Ukulele, guitar and Hawaiian steel guitar.
I began playing guitar at the age of fourteen, but my first musical instrument was a plastic recorder (song flute) that my brother gave to me. I would play along with records or with the music on the radio. I never thought about what I was doing I just played what sounded right to me. It must have sounded pretty good because my brothers would have me perform for their friends. They would turn on the radio and I would immediately be able to play along with whatever song they found.
I also played the musical instruments that my three brothers would bring home from their school music lessons, a trumpet, a violin and a snare drum. My brothers quickly tired of their music lessons but during those few short months that those instruments were in the house I had a wonderful time making sounds and attempting to make music with them.
I never took formal music lessons in school because my family was in the process of moving from Detroit when I was in fifth grade. Fifth grade was the year students started on a musical instrument in the Detroit public school system. My family was busy with the move to our new home and my school music lessons were lost in the shuffle.
In the late 1960’s it seemed like every kid had a guitar, and the kids in my neighborhood were no exception. A friend of mine showed me two chords on his guitar, a ‘D’ and an ‘A’. I was hooked. I went to his house every day for a week just to strum those two chords over and over again. I begged my parents to buy me a guitar. My birthday was approaching and I was eyeing a thirty dollar acoustic guitar at Montgomery Wards. I asked my parents if they would pay for half of it. They reluctantly agreed thinking that I would give up this project in a few weeks. I proved them wrong and progressed quickly. I learned everything the local kids knew and checked out every guitar book from my local library. I have never had formal lessons on the guitar.
A year later I was playing bass in a high school rock band. I wanted to play guitar with the group, but at the band’s first audition eight guitar players including me showed up. I realized that I had a better chance of getting into the band if I played bass. That night I bought a used twenty dollar Japanese electric bass and by the next day I was the band’s bass player. A few months later an event changed my life.
Our band was hired to play a Saturday night dance at the local teen center. We played our five song repertoire over and over again for four hours. At the end of the night the director of the teen center came up to me and placed eleven dollars in my hand. I looked at the money and couldn’t believe it! I thought, “I had the time of my life, people applauded me, the girls all think I’m wonderful, and I have eleven dollars! This is the life for me!”
While in college I played electric guitar in a Western Swing band and acoustic guitar with a Bluegrass band. The Bluegrass band played every weekend for two years at a local club. That weekly gig provided me with much needed money, and it also taught me about performing. I learned how to construct a set of music, how to keep musical material fresh and how and talk to and “read” an audience.
After college and throughout my twenties I worked full time as musician while supplementing my income working at a music store and giving music lessons. I played with the old-timey, blues, jugband, Cajun, swing group; “The Lost World String Band” from 1978 until 1993, playing guitar, bottleneck National guitar and Cajun accordion. The Lost World toured the Midwest and the East Coast many times during my tenure. I got a chance to meet and play with many of themusical idols of those those years; most notably Bonnie Raitt, Bill Monroe, John Hartford, Riders In The Sky, Earl Scruggs, Brownie McGhee, Doc Watson, Johnny Gimble, and Hot Rize, and others.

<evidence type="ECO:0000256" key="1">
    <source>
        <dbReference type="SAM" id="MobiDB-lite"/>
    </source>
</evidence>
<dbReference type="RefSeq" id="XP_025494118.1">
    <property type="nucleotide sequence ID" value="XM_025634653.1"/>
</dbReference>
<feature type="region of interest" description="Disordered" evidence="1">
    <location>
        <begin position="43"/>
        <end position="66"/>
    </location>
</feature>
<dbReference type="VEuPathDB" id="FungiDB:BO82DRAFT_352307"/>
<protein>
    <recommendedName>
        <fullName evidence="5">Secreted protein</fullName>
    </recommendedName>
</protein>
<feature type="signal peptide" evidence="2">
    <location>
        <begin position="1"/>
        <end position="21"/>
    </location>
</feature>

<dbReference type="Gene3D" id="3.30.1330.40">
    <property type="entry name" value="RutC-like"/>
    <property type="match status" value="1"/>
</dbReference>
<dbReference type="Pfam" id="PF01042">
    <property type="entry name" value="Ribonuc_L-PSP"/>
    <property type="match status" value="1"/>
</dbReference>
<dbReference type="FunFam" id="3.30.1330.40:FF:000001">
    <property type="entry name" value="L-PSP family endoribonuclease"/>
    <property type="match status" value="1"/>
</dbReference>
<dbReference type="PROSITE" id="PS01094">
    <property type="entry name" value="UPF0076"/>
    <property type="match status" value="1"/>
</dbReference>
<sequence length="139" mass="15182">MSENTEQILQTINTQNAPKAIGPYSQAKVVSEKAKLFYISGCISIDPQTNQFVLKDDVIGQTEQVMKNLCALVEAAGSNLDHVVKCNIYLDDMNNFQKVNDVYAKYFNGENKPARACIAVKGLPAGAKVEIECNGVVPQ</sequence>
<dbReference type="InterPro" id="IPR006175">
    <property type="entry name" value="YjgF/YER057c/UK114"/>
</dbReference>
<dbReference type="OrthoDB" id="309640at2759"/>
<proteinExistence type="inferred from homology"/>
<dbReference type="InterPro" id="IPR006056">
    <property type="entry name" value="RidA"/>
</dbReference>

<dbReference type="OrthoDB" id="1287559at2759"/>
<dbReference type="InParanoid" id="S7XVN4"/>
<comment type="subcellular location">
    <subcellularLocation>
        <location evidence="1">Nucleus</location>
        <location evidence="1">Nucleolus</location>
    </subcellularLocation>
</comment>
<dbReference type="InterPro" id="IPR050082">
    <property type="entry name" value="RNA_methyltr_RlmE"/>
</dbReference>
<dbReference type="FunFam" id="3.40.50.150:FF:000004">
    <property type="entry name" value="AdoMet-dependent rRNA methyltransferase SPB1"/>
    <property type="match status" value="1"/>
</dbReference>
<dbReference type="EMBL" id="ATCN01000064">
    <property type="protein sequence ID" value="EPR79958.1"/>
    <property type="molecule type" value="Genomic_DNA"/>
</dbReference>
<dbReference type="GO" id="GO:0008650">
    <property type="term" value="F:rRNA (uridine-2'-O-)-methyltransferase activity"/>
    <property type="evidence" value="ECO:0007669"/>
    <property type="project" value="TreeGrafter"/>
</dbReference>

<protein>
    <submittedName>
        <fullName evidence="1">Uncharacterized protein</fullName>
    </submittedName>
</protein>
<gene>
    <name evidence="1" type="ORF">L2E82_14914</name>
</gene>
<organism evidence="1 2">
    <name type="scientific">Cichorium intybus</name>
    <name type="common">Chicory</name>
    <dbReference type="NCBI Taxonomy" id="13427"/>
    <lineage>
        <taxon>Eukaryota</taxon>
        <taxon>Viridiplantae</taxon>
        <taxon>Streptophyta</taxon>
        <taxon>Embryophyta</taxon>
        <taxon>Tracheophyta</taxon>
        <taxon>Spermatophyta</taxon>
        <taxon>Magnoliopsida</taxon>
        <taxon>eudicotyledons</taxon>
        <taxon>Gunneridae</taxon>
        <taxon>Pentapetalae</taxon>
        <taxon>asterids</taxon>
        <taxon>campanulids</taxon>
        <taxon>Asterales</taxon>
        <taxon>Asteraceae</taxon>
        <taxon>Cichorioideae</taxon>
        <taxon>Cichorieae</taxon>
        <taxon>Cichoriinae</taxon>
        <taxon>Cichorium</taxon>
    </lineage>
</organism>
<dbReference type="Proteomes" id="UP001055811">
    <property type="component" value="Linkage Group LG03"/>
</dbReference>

The Lost World also performed several times on the nationally broadcast radio show “A Prairie Home Companion” with Garrison Keillor. It was quite a treat to perform on that show knowing that our music was being broadcast live throughout North America.
I started playing the Hawaiian steel guitar in 1998. I’ve always enjoyed Hawaiian music and the sound of steel but never got serious about learning the instrument. I decided to finally buy a steel guitar and learn to play. I foolishly thought that I would “have it down” in about two weeks… Well, it’s been five years and I’m still learning. I enjoy Hawaiian steel guitar music from the 1930’s , 40’s and 50’s. The sounds of Sol Ho’opi’i, Dick McIntire, David Keli’i, and Jules Ah See have been a major influence on my learning adventure and a constant source of inspiration.
What the critics say…
Successfully blending the sounds of jazz blues and swing, Gerald Ross has created a guitar style uniquely his own. Whether he is playing jazz standards, popular favorites, delta and urban blues, Tin Pan Alley melodies, New Orleans rhythms or boogie woogie, it’s bound to be a delightful surprise to any listener.
He has the rare ability to transmit an infectious good humor to his audience through a tasteful combination of outstanding instrumental talent and an eclectic repertoire. An experienced musician, Gerald Ross is equally at home in a concert hall or on a small club stage. He has performed in concert with Bonnie Raitt, Arlo Guthrie, Doc Watson, Johnny Gimble, Riders In The Sky, Brownie McGhee and many other nationally known artists. Gerald is the winner of the 1993 WEMU Jazz Competition (solo artist category). Other radio work includes appearances on National Public Radio’s ‘A Prairie Home Companion’ with Garrison Keillor.
When the mood strikes him, he has been known to pick up a mandolin, bass, steel guitar, banjo, harmonica, Cajun accordion and ukulele. A ukulele is not a toy.